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Discussion Starter #5
Thank you for the Feedback! I notice that my LS6 revs up a little slower than most LSx motors, and it also revs down slower.

Patientally waiting for the weight comparison. Thank you Luke!
 
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per my GM parts catalog stock is 51 lbs. UUC is aprox 18lbs
they list for $425.00 if theres a renewed interest in them i can do better on the price ($395.00 ish) plus shipping. email or call at the info below.
 

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I've had the UUC flywheel in my V for about 30,000 miles... I have not had a single issue with driveability since it was installed. I would agree 100% with everything Ak Jim said; the RPM's increase and decrease quicker making it much easier to rev match while shifting. There is a little transmission noise at very low RPM's with the transmission in higher gears (what I would call lugging).
 

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P.S. I purchased my UUC flywheel, shifter, 4 tps, and spare tire stuff from Lindsay, what a class operation! Thanks. It is nice to have someone on the other end of the phone who knows what they are talking about.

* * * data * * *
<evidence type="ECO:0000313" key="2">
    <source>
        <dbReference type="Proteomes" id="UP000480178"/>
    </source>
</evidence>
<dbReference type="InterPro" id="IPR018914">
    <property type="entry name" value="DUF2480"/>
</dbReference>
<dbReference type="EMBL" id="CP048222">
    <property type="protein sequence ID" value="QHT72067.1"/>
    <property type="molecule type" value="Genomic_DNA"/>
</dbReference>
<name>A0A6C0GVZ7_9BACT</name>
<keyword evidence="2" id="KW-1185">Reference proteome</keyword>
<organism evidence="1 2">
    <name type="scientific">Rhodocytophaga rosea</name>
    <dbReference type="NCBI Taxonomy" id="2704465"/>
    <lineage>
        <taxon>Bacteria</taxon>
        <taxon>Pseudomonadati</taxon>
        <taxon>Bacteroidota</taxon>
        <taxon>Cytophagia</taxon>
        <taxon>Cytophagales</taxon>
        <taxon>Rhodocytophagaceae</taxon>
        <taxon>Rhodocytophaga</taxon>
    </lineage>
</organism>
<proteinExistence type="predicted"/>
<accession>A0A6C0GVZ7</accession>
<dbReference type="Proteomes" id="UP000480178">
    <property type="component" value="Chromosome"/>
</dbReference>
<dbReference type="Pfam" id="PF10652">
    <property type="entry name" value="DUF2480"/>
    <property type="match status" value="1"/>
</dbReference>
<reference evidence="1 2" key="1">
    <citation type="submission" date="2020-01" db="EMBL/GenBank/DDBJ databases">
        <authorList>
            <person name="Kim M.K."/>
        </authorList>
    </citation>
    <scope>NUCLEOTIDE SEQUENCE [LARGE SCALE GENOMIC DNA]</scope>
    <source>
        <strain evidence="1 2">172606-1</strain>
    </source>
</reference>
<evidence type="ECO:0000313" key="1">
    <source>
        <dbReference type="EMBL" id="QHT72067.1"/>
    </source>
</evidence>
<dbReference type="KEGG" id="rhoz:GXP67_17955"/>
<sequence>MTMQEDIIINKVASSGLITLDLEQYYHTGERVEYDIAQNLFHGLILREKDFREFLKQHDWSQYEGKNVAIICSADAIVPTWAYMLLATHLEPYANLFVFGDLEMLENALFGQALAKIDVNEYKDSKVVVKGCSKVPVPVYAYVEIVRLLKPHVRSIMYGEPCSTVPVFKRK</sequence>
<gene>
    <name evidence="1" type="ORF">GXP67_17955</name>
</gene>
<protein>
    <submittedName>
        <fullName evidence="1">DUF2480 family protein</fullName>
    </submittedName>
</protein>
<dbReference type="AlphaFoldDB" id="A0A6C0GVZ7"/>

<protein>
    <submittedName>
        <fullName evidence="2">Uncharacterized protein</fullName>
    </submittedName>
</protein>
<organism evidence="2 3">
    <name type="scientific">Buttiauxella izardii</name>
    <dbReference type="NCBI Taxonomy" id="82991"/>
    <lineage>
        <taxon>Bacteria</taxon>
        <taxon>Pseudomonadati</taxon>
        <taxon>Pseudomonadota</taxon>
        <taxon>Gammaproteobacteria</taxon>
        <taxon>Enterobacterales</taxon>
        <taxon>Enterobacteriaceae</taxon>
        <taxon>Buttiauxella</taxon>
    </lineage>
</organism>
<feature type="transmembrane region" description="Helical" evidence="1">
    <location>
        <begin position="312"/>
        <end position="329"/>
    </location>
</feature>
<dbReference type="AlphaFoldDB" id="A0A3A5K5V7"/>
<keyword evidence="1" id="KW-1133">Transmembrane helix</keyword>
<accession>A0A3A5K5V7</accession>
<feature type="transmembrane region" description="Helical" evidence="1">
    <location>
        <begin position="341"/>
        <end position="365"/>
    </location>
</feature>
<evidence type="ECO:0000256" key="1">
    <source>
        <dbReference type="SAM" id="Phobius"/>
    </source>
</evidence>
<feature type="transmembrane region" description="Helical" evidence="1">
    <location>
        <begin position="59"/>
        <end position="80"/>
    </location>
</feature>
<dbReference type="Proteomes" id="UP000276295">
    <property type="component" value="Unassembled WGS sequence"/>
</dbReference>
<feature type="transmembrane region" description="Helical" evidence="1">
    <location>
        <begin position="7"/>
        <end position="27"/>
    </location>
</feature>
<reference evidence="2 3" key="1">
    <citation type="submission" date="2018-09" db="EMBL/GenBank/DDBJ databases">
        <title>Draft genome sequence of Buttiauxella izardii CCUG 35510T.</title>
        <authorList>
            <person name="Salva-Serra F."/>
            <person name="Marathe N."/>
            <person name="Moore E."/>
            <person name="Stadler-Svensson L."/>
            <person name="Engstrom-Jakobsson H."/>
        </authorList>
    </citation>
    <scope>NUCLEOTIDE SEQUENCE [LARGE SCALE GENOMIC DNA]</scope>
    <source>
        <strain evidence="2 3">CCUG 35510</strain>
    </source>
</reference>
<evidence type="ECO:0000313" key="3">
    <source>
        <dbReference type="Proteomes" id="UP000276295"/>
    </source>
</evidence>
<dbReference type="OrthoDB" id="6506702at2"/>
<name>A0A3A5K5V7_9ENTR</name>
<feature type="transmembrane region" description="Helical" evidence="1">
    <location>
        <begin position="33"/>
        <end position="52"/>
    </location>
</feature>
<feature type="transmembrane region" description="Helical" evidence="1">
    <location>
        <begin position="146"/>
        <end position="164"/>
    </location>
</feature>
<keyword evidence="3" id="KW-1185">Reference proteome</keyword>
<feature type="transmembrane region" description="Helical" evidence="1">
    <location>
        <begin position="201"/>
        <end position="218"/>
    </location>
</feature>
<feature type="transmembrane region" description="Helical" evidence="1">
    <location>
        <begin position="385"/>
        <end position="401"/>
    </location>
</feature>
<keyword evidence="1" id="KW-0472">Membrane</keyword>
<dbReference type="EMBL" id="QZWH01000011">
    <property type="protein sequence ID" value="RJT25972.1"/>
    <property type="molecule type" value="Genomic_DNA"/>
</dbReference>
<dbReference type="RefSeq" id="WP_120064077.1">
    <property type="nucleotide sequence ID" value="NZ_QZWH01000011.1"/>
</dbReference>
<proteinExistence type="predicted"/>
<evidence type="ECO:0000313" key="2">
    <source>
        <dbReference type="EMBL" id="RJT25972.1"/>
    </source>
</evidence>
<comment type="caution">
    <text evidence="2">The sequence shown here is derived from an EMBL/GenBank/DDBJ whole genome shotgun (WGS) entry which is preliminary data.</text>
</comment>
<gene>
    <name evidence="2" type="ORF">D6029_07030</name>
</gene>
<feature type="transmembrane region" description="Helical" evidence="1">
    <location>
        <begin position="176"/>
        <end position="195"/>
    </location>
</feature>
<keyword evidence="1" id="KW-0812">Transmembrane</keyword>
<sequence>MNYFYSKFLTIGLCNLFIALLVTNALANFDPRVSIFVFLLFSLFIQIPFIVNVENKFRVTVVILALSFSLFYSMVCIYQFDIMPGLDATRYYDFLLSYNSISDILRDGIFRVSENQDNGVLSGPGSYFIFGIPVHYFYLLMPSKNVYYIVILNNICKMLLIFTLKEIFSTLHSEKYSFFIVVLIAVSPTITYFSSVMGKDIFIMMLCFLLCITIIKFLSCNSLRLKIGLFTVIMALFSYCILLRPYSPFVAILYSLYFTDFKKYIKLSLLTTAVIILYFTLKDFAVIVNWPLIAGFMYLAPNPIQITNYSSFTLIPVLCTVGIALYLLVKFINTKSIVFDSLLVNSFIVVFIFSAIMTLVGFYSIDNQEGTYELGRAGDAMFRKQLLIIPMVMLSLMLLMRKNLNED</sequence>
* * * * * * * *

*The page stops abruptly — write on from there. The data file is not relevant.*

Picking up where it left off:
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Lightened flywheels are a great source of "free" power in that not only is "power" (defined broadly") increased, but also economy is increased.
Still, some drivers insist and perhaps correctly that a heavy flywheel is good for drag racing in that its mass decreases bogging at the start line.

As for "chatter", gears do not chatter when engaged. The "chatter" referenced is usually seen when the gearbox is in neutral and motor impulses not dampened by the flywheel cause the loose gears to vibrate=chatter.